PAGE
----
When in doubt, lift it out

Cal U student Nick Reyes uses fitness for more than just physical growth

Cal+U+student+Nick+Reyes+provides+a+%22before%22+and+%22after%22+pic+exhibiting+his+weightlifting+progress
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When in doubt, lift it out

Cal U student Nick Reyes provides a

Cal U student Nick Reyes provides a "before" and "after" pic exhibiting his weightlifting progress

Nick Reyes

Cal U student Nick Reyes provides a "before" and "after" pic exhibiting his weightlifting progress

Nick Reyes

Nick Reyes

Cal U student Nick Reyes provides a "before" and "after" pic exhibiting his weightlifting progress

James Rudolph

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Ever since his father died in the fifth grade, Nick Reyes was an angry kid. He began exhibiting anger problems throughout middle-school and frequently got into trouble.
Now, at age 21 and a senior at California University of Pennsylvania, Reyes’ anger has subsided, and he attributes that to his outlet and motivator: fitness.
“I used to run around the neighborhood when I got really mad,” Reyes said, reminiscing about a sixth grade memory.
He attributes that as his initial interest in fitness. He identified that his impulsive anger caused him to engage in some sort of physical activity until he exhausted himself. Additionally, he felt insecure about himself. He viewed himself as a “scrawny kid” and never felt satisfied with himself. This manifested into misbehavior in school.
“I got at least 21 suspensions while in middle school,” Reyes said. It wasn’t until the 8th grade where he discovered his interest in sports which tunred into a fascination with weight lifting. To Reyes, lifting was crucial because “that’s what I thought I needed to do.”
Reye’s high-school career was filled with athletics. His freshman year consisted of football, while the remainder of high-school was dominated by track, which he did in every season. His anger and delinquency stopped as Reyes found a new outlet to focus on.
“Once I did that, shit straightened out,” said Reyes.
But while he pursued athletics, Reyes eventually learned that weight lifting was his true passion. For him, it was almost transactional. He started lifting heavily because of the stress and anger relief he got with pushing himself harder. Lifting provides the cathartic experience that helps him with his emotional turmoil.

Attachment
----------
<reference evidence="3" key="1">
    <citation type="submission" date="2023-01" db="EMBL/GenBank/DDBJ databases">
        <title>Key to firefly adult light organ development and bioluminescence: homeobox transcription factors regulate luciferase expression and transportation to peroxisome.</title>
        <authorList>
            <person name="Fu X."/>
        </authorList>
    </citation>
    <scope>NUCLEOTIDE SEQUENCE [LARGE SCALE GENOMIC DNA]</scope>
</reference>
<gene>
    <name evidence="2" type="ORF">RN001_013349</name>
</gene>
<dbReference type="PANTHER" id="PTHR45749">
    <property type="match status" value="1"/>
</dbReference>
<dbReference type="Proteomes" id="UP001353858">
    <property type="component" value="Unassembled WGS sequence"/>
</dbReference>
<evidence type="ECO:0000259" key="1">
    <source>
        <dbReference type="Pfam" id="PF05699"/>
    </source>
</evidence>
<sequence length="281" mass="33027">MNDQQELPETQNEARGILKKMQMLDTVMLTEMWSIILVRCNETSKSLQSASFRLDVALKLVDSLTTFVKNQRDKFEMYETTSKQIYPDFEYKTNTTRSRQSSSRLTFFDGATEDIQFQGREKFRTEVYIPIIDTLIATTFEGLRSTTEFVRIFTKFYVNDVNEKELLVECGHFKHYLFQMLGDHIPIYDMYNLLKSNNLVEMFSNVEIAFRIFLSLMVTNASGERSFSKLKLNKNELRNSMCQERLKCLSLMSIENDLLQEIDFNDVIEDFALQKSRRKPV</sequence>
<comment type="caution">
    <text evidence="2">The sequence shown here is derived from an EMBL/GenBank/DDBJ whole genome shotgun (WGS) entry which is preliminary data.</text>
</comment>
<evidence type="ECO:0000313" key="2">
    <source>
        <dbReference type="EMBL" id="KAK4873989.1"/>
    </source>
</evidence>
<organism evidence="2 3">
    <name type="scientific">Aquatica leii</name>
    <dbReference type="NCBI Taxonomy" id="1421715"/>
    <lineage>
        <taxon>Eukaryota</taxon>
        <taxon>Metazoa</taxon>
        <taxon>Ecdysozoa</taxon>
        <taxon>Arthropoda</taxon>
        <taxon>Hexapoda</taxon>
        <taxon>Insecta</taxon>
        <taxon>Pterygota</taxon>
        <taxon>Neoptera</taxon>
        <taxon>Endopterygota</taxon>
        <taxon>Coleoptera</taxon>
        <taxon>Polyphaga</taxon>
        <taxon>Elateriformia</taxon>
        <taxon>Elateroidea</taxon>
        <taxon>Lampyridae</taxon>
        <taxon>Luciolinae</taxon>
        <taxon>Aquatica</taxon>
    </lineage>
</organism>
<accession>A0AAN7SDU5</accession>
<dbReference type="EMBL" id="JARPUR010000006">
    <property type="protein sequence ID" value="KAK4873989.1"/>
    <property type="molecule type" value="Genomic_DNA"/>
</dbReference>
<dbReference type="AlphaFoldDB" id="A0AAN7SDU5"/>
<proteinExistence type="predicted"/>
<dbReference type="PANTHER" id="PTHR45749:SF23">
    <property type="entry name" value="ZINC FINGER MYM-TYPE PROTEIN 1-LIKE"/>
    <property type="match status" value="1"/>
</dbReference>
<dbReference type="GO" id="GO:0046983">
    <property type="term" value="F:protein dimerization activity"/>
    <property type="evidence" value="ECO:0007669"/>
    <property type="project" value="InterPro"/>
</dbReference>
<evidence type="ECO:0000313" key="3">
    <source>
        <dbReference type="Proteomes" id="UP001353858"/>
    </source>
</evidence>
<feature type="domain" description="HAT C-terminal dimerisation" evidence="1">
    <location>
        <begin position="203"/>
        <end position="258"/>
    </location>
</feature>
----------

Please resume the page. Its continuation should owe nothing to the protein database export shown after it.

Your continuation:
“I just have the most confidence when I’m in the weight room. My anxiety is just gone. I feel like the man,” Reyes explained.
According to an article published by The New York Times, after analyzing from 30 different research studies, consistent resistance training anywhere from two to five days a week helped men and women, regardless of age, stave off depression and decrease its symptoms. Meanwhile, the Substance Abuse and Mental Health Services Association, an agency within the U.S Department of Health and Human Services that leads public health efforts to advance the behavioral health of the nation, anger tends to be a symptom of depression and often manifests itself more often than sadness or melancholy.
While Reyes says he still has anger problems, he knows it diminished significantly, and he notices how he is more lighthearted and carefree now that he been weightlifting for so long.
Luke Cordle, Reyes’ roomate for the past two years, sees how he is a driven person, a hardworking student and a true friend.
“He is very outgoing, and always willing to help whenever help is needed,” Cordle said.
Since he first came to Cal U, Reyes wanted to use his interest in fitness to help fellow students. He joined the Health and Fitness Club in 2017, but the club was soon dissolved due to lack of membership activity. However, Reyes started the club again in 2018 and became the new founder and president. Reyes said the club attracted a lot of attention initially, with 42 members in the first month of its inception.
The club allowed Reyes to pursue an interest in weightlifting instruction and fitness training. Reyes said he identified two kinds of people who joined the club: people who love to work-out, and people wanting to learn how to work-out. Reyes explained the enjoyment he gets from teaching another person how to lift in one-on-one sessions.
“It’s definitely something I could see myself doing for the rest of my life.
“Nick is extremely motivational.” Cordle said, while reflecting on a time Reyes was teaching him how to lift,
“You have to be hard on people when at the gym to properly motivate them to go beyond what they are capable of. Nick was a great trainer for that reason.”
In 2019, however, the Health and Fitness Club at Cal U was dissolved again, but not for lack of effort on Reyes part. He said, “no one wanted to participate” and everyone who showed the initial interest wasn’t involved in the club. Not enough members wanted to participate in club activities, such as planned workouts and fitness lectures. There was a lack of communication and, eventually, people seemed to vanish.
“I see less and less people coming into the weight-room, anymore,” Reyes said. He believes there is a significant lack of interest in fitness that stems from multiple factors, such as a shift in societal views and a higher-level of social anxiety, keep people away from the gym. “We are going in the wrong direction,” Reyes said.
Regardless of societal views of the failures of club members, Reyes focuses all his energy into fitness. He transformed an outlet and motivator into a way of life and future career. He hoped to open a gym when he graduates, before he begins implementing unique ideas he has to create something the fitness world has never seen before. Reyes declined to share these ideas.
“I’m focused on what I want to do for the rest of my life,” Reyes said.